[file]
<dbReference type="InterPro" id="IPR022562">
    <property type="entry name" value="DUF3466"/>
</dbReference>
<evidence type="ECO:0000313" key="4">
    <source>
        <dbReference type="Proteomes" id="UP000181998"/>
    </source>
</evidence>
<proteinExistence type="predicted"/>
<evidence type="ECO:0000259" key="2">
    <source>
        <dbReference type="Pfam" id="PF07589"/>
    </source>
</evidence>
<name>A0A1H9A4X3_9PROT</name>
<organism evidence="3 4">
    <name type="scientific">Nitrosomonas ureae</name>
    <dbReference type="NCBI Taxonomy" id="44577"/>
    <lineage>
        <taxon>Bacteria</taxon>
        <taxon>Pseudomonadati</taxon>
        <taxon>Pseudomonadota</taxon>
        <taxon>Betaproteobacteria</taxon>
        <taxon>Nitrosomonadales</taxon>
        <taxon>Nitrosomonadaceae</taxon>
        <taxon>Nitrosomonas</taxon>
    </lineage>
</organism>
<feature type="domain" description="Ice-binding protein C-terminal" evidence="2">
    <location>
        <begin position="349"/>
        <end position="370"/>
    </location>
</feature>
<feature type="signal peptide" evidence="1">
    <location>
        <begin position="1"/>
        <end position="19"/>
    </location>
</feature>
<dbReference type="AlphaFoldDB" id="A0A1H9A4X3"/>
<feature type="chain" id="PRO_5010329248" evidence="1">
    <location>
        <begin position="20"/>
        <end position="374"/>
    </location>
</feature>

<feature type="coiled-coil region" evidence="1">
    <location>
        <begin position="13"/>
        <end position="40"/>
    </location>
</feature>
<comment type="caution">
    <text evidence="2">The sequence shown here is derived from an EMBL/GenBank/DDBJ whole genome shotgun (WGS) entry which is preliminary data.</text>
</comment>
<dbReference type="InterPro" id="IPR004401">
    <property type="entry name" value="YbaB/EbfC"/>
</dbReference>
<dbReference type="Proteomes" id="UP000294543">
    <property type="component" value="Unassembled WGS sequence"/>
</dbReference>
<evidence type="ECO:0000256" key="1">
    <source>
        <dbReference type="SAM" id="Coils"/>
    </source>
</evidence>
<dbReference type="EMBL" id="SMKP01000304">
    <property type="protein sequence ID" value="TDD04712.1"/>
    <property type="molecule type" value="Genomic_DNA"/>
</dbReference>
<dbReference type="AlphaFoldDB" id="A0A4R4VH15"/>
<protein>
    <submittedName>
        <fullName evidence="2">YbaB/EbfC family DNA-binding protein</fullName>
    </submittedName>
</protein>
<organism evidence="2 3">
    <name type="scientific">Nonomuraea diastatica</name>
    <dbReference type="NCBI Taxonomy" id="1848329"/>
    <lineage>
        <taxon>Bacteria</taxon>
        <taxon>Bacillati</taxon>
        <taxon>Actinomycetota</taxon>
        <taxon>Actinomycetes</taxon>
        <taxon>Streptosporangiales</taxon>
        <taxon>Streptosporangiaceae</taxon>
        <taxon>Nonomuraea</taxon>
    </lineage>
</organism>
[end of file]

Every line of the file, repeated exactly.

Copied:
<dbReference type="InterPro" id="IPR022562">
    <property type="entry name" value="DUF3466"/>
</dbReference>
<evidence type="ECO:0000313" key="4">
    <source>
        <dbReference type="Proteomes" id="UP000181998"/>
    </source>
</evidence>
<proteinExistence type="predicted"/>
<evidence type="ECO:0000259" key="2">
    <source>
        <dbReference type="Pfam" id="PF07589"/>
    </source>
</evidence>
<name>A0A1H9A4X3_9PROT</name>
<organism evidence="3 4">
    <name type="scientific">Nitrosomonas ureae</name>
    <dbReference type="NCBI Taxonomy" id="44577"/>
    <lineage>
        <taxon>Bacteria</taxon>
        <taxon>Pseudomonadati</taxon>
        <taxon>Pseudomonadota</taxon>
        <taxon>Betaproteobacteria</taxon>
        <taxon>Nitrosomonadales</taxon>
        <taxon>Nitrosomonadaceae</taxon>
        <taxon>Nitrosomonas</taxon>
    </lineage>
</organism>
<feature type="domain" description="Ice-binding protein C-terminal" evidence="2">
    <location>
        <begin position="349"/>
        <end position="370"/>
    </location>
</feature>
<feature type="signal peptide" evidence="1">
    <location>
        <begin position="1"/>
        <end position="19"/>
    </location>
</feature>
<dbReference type="AlphaFoldDB" id="A0A1H9A4X3"/>
<feature type="chain" id="PRO_5010329248" evidence="1">
    <location>
        <begin position="20"/>
        <end position="374"/>
    </location>
</feature>

<feature type="coiled-coil region" evidence="1">
    <location>
        <begin position="13"/>
        <end position="40"/>
    </location>
</feature>
<comment type="caution">
    <text evidence="2">The sequence shown here is derived from an EMBL/GenBank/DDBJ whole genome shotgun (WGS) entry which is preliminary data.</text>
</comment>
<dbReference type="InterPro" id="IPR004401">
    <property type="entry name" value="YbaB/EbfC"/>
</dbReference>
<dbReference type="Proteomes" id="UP000294543">
    <property type="component" value="Unassembled WGS sequence"/>
</dbReference>
<evidence type="ECO:0000256" key="1">
    <source>
        <dbReference type="SAM" id="Coils"/>
    </source>
</evidence>
<dbReference type="EMBL" id="SMKP01000304">
    <property type="protein sequence ID" value="TDD04712.1"/>
    <property type="molecule type" value="Genomic_DNA"/>
</dbReference>
<dbReference type="AlphaFoldDB" id="A0A4R4VH15"/>
<protein>
    <submittedName>
        <fullName evidence="2">YbaB/EbfC family DNA-binding protein</fullName>
    </submittedName>
</protein>
<organism evidence="2 3">
    <name type="scientific">Nonomuraea diastatica</name>
    <dbReference type="NCBI Taxonomy" id="1848329"/>
    <lineage>
        <taxon>Bacteria</taxon>
        <taxon>Bacillati</taxon>
        <taxon>Actinomycetota</taxon>
        <taxon>Actinomycetes</taxon>
        <taxon>Streptosporangiales</taxon>
        <taxon>Streptosporangiaceae</taxon>
        <taxon>Nonomuraea</taxon>
    </lineage>
</organism>